I’m a sucker for any recipe that involves a piece of specialist equiptment. Today’s recipe is for Norwegian krumkaker and needs a special waffle iron with an intricate patter to make them. So of course I had to get hold of one!
The name krumkaker literally means “bent cakes” and this is apt, as you make a waffle with a rich batter infused with aromatic cardamom, and when they are cooked, you quickly wrap them around something conical to get their distinctive shape. There is a specialist wooden tool for this, but I used a sugar cone (still in its packaging) I had in the kitchen. I think the curve is supposed to be a bit tighter, but you get the idea.
Now, I have to admit I have a little bit of an advantage here as a first time krumkake-maker. I’ve previously made Italian pizzelle which are similar but smaller wafers that are left flat. When I made pizzelle, I had a real problem with getting the iron to work properly when I made them, so I was fully expecting similar tribulations with krumkaker. I oiled up the hot iron, and waited for the first two attempts to be messy. And I was not disappointed!
I got the exciting task of picking off the dry bits that had stuck to the iron, and again applied oil for attempt number three. And this time it worked like a dream! Perhaps it was just a touch on the dark side, but this was just a matter of getting the temperature and timings right, and from that point I was sailing. The other trick that I had to master was where exactly on the iron the batter had to make contact. The very centre seemed to result in asymmetric wafers, as the batter would be pushed forward and squirt out the front. The answer was to place it a bit further back, then gently close the lid. This would get the batter in the centre when it mattered, and then I could give it all a good squeeze to get a nice, thin and reasonable even wafer.
Once you’ve made the pile o’cones, you can eat them as they are – they are sweet and delicious thanks to that cardamom, and I think they do taste best when they are very fresh. But they can also be filled. If you have kids around, then they will festive ice cream cones if you can handle the pretty high change that they will shatter as they are more fragile that proper cones. The other option is to enjoy them filled with whipped cream and fruit. If want to go properly Nordic, try to find some cloudberry jam, and mix this with whipped cream to make multekrem. Use it to fill your krumkaker for a truly Norwegian experience.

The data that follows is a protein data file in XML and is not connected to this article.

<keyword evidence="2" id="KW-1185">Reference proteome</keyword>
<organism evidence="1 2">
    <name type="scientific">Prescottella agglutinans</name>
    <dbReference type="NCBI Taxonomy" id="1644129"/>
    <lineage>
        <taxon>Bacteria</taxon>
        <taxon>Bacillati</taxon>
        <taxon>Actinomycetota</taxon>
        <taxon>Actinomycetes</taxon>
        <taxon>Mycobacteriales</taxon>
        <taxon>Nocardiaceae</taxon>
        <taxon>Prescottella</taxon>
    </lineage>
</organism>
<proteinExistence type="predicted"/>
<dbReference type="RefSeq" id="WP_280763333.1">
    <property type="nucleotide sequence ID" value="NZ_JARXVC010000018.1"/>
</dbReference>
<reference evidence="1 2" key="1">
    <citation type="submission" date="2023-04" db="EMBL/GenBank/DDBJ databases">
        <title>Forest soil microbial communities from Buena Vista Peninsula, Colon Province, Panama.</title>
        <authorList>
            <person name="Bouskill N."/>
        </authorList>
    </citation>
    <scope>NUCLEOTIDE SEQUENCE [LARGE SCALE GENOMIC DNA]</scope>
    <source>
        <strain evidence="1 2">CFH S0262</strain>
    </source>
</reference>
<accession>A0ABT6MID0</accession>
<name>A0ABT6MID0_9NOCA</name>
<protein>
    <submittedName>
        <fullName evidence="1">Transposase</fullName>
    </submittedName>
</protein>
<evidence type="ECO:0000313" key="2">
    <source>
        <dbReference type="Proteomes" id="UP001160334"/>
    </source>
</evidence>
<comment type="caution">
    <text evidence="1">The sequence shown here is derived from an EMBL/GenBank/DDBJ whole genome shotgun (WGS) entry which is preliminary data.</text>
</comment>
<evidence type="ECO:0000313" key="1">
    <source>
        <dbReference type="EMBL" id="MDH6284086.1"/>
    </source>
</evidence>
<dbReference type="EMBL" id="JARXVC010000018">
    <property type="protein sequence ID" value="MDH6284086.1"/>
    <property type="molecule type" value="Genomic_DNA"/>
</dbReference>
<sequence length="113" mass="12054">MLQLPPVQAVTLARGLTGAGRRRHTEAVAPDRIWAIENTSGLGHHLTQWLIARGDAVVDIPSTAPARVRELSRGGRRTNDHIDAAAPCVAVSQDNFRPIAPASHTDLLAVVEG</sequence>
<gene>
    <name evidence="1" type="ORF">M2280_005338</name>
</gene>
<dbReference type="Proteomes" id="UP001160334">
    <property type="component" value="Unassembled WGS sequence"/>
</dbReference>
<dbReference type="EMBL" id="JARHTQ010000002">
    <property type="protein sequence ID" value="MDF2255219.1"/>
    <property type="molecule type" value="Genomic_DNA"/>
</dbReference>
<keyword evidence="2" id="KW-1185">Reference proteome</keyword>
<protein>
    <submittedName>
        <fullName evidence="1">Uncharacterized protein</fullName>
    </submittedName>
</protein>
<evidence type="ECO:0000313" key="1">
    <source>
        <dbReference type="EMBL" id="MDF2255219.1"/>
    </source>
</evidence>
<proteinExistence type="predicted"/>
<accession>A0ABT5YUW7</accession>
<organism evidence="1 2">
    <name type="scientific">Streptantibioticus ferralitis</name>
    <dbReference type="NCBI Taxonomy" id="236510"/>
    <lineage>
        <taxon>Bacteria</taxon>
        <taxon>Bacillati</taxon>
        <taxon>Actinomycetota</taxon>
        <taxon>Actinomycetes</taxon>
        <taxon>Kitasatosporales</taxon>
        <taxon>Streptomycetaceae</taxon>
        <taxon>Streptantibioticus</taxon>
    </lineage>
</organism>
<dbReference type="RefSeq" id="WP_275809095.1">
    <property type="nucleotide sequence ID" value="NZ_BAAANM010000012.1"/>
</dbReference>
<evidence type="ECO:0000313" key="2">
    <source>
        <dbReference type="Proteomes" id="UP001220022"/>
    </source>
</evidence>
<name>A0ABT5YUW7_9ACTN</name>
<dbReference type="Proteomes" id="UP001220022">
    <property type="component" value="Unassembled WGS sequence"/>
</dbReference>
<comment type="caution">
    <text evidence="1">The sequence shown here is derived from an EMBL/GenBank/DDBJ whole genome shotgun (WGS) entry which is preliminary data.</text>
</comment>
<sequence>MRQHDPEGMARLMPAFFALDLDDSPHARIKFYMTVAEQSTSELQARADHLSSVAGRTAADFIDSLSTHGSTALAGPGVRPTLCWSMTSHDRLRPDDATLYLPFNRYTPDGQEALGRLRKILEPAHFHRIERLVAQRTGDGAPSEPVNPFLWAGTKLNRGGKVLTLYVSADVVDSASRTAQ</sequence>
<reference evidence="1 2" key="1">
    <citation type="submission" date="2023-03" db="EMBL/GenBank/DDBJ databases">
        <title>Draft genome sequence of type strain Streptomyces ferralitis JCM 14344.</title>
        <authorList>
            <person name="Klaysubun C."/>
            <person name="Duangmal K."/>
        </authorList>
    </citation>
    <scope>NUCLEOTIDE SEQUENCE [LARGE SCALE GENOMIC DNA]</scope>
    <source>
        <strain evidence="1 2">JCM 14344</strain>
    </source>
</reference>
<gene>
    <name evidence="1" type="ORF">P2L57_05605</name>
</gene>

To make Krumkaker (makes around 20 large wafers)
• 200g caster sugar
• 115g unsalted butter
• 2 large eggs
• 240ml whole milk
• 200g plain flour
• 1/2 teaspoon baking powder
• 2 teaspoons ground cardamom
• vegetable oil, to grease the iron
1. In a large bowl, beat the butter and sugar until fluffy. Add the eggs and beat until the mixture is light and pale yellow. Beat in the cardamom, then add the flour and baking powder, and finally the milk. Whisk until smooth – don’t worry if it looks like it has split. Cover and leave to rest for 30 minutes. When you come back, it should look thicker. Whisk again to make sure it is smooth.
2. Heat a krumkake iron or pizzelle maker on a medium heat (don’t crank it up to full, or the wafers will burn). The iron is ready when a drop of water on top of the closed iron sizzles and quickly evaporates.
3. Open the iron and brush each side very lightly with vegetable oil. Add a tablespoon of batter and close the iron. Cook for 30 seconds on one side, then flip over and cook for another 30 seconds. Check how it is doing, and cook for a little longer if needed. Remove the krumkake from the iron and roll it into a tube or around a cone – do this fast as they will quickly cook and become crisp. Alternatively you can roll them around the handle of a wooden spoon to make a tube.
4. Serve the krumkake as they are, or fill them with whipped cream and fresh fruit. If you are making them in advance, keep them in an airtight container to keep them crisp.